Tracking Down Radio Frequency Noise Source, With Help From Mother Nature

Amateur radio operators and shortwave listeners have a common enemy: QRM, which is ham-speak for radio frequency interference caused by man-made sources. Indiscriminate, often broadband in nature, and annoying as hell, QRM spews forth from all kinds of sources, and can be difficult to locate and fix.

But [Emilio Ruiz], an operator from Mexico, got a little help from Mother Nature recently in his quest to lower his noise floor. Having suffered from a really annoying blast of RFI across wide swaths of the radio spectrum for months, a summer thunderstorm delivered a blessing in disguise: a power outage. Hooking his rig up to a battery — all good operators are ready to switch to battery power at a moment’s notice — he was greeted by blessed relief from all that noise. Whatever had caused the problem was obviously now offline.

Rather than waste the quiet time on searching down the culprit, [Emilio] worked the bands until the power returned, and with it the noise. He killed the main breaker in the house and found that the noise abated, leading him on a search of the premises with a portable shortwave receiver. The culprit? Unsurprisingly, it was a cheap laptop power supply. [Emilio] found that the switch-mode brick was spewing RFI over a 200-meter radius; a dissection revealed that the “ferrite beads” intended to suppress RFI emissions were in fact just molded plastic fakes, and that the cord they supposedly protected was completely unshielded.

We applaud [Emilio]’s sleuthing for the inspiration it gives to hunt down our own noise-floor raising sources. It kind of reminds us of a similar effort by [Josh (KI6NAZ)] a while back.

Repeater ISS actief én gewerkt!

Sinds kort is in het International Space Station een transponder actief waarmee je in FM flinke afstanden kunt overbruggen. Kijk maar eens op Amsat voor info hieromtrent.

Op maandag 21 september begon er weer een cyclus met zichtbare overkomsten van het ISS en Thijs, PE1RLN besloot om de gok te wagen om na APRS ook een gewoon QSO te voeren. En met succes! Om 22.30 uur kwam het ISS over en al snel was er communicatie te horen. Thijs gaf een CQ en een Duits tegenstation kwam retour en maakte zo het QSO compleet.

Helaas was de verbinding kort en was Thijs verrast door de snelheid dus heeft hij geen callsign genoteerd…

Op 22 september werd het experiment herhaald bij een lage overgang. Door de afstand waren andere stations sterker en was een verbinding niet mogelijk. Maar anderhalf uur later kwam het ISS recht boven Hulsberg en werd er een eerste compleet QSO gemaakt! Luister hier naar het fragment van een nagenoeg kristalheldere verbinding:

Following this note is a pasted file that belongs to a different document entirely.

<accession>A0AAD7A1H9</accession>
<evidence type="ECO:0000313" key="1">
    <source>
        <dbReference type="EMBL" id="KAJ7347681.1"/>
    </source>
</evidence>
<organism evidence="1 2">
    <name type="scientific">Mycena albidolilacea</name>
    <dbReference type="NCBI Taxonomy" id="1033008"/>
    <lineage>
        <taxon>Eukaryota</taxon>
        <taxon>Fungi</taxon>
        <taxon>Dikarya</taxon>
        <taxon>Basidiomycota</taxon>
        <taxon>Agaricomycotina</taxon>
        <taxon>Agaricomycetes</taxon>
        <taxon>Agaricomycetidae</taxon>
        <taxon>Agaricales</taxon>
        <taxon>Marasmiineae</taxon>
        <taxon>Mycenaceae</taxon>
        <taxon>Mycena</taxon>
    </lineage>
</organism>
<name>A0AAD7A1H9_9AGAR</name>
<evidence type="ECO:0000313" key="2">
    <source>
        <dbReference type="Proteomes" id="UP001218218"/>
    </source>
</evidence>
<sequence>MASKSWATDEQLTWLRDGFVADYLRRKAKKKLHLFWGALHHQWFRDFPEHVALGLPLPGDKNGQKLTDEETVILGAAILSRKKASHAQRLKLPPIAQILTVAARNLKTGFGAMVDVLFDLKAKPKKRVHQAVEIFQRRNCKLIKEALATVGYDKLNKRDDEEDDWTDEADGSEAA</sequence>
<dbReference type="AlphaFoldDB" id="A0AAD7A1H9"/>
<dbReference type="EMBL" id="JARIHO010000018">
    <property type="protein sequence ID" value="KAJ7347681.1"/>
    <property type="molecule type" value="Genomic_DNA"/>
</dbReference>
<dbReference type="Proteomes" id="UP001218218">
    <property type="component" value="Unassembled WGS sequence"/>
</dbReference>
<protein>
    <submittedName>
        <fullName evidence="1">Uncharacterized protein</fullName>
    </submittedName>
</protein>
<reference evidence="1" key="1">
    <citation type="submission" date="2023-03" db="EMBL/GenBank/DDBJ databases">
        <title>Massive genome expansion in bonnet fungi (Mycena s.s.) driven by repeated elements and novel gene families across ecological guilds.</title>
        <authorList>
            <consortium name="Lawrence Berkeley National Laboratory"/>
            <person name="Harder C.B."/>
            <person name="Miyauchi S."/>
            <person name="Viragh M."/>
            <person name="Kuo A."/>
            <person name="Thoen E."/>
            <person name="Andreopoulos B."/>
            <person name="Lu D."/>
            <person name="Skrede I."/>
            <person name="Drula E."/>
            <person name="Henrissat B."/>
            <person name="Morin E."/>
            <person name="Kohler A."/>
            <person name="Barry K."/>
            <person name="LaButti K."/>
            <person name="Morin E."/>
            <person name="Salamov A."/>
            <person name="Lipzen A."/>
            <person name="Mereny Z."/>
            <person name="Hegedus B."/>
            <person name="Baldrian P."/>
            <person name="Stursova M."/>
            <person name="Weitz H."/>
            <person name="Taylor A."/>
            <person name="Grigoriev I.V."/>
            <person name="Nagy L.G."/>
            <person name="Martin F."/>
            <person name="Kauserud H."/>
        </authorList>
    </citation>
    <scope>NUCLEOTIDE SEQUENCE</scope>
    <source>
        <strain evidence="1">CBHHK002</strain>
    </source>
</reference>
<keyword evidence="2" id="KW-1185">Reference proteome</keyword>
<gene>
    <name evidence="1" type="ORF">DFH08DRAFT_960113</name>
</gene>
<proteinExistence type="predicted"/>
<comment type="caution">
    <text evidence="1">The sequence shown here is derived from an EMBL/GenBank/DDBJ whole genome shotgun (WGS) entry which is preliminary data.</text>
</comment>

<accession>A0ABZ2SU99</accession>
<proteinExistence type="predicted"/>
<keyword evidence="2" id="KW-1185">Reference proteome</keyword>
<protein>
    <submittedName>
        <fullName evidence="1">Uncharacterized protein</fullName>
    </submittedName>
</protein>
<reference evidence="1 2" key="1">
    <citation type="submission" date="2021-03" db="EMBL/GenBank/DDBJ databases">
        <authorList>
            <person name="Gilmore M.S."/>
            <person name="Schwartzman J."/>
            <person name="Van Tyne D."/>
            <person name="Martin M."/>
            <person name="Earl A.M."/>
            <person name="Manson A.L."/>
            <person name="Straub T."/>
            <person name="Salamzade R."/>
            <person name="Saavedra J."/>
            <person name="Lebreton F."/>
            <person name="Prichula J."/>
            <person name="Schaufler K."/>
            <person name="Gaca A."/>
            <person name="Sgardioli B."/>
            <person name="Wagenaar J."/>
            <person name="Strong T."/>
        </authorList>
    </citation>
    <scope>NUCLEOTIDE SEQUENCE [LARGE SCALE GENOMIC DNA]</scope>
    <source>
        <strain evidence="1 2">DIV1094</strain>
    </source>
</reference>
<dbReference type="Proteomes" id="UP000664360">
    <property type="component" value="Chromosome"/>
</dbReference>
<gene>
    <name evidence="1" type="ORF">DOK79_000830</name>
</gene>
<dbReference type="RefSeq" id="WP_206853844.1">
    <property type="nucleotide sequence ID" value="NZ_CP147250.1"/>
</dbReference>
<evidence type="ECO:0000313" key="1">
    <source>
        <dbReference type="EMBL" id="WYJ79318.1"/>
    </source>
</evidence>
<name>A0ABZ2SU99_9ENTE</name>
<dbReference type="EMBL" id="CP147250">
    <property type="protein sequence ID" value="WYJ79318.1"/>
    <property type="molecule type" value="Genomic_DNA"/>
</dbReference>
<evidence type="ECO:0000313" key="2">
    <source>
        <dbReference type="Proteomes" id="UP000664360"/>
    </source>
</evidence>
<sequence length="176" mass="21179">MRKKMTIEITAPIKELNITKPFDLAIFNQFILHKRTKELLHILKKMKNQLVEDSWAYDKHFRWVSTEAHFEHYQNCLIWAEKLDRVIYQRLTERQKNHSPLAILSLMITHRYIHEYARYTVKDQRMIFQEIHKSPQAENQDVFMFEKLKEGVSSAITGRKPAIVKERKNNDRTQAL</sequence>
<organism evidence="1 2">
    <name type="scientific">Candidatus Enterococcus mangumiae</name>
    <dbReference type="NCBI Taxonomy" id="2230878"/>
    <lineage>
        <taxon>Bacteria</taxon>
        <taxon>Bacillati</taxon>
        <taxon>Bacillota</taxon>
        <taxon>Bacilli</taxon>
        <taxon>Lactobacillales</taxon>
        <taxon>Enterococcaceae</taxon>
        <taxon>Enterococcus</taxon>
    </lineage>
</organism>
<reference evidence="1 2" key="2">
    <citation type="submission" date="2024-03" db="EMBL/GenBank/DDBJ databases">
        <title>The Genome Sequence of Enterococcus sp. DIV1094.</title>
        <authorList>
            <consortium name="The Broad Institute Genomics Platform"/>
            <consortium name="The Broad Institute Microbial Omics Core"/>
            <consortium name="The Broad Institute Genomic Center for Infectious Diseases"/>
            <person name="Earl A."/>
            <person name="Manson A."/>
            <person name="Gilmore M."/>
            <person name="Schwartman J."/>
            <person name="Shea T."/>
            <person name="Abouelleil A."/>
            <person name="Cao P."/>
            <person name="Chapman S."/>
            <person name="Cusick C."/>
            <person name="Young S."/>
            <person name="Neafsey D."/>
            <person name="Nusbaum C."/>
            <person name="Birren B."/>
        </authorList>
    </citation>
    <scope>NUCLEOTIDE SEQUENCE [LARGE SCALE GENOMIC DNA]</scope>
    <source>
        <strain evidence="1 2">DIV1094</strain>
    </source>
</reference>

Super cool natuurlijk en nu is bij Thijs het hek van de dam…

Luister mee op 437.800 MHz +/- doppler van maximaal 15kc. Of op de ingang op 145.990 MHz.



Op de foto de QRPeater die de richtantenne bedient

ISS Ham Radio Repeater

There is a long history of spacecraft carrying ham radio gear, as the Space Shuttle, Mir, and the ISS have all had hams aboard with gear capable of talking to the Earth. However, this month, the ISS started operating an FM repeater that isn’t too dissimilar from a terrestrial repeater. You can see [TechMinds] video on the repeater, below.

The repeater has a 2 meter uplink and a 70 centimeter downlink. While you can use a garden variety dual-band ham transceiver to use the repeater, you’ll probably need a special antenna along with special operating techniques.


One of the problems you’ll find is that ISS moves fast enough that you will observe doppler shift in the frequencies. The video reproduces a table of frequencies you may have to move through to receive the shifting signal.

You can probably hear the ISS with a good pass with no special equipment, but [TechMinds] wasn’t able to close an actual contact in the video. But [K0LWC] got really close using a pretty standard radio setup, as you can see in the second video.

The ISS has been on the air with digital repeaters and conventional FM radio for some time. The antenna you need doesn’t have to be a huge disk. We’ve seen it done with a handheld beam antenna and a handheld radio.


Tutorial For Setting Up Raspberry Pi For Ham Radio Use

There was a time when a ham radio set up sported many dials and switches and probably quite a few boxes as well. Computers have changed all that. Some transceivers now have just a few buttons or are even totally computer-controlled. Where a ham, at one time, might have a TeleType machine, a slow-scan TV monitor, and a fax printer for receiving satellite images, now that can all be on a single computer which can even be a Raspberry Pi. [F4GOH] has a post that takes you from the fundamentals to installing everything from an SDR to many common ham programs for digital modes, APRS, SSTV, and more. You can download the seven-part tutorial as separate PDF files, too.

Even if you aren’t a ham, you might find some of the software interesting. OpenWebRX lets you listen to your software defined radio on the road. You can use other software to pick up weather satellite data.


If you are a seasoned Linux user, you won’t need some of the early material. But you will find some good notes on how to use the ham-specific software and get a good overview of what is possible.

Ham radio has changed a great deal. If you think of it as people with noisy large radios, you might be surprised. The hobby is big enough that you’ll find everything from people talking on tiny radios around the world using a hybrid of radio and Internet connectivity, to people bouncing signals off the moon or using ham radio satellites.

[Dan Maloney] has talked about how to get started in ham radio for under $50. Then again, you might need another $50 for the Raspberry Pi. Of course, there are plenty of opportunities to hack the gear.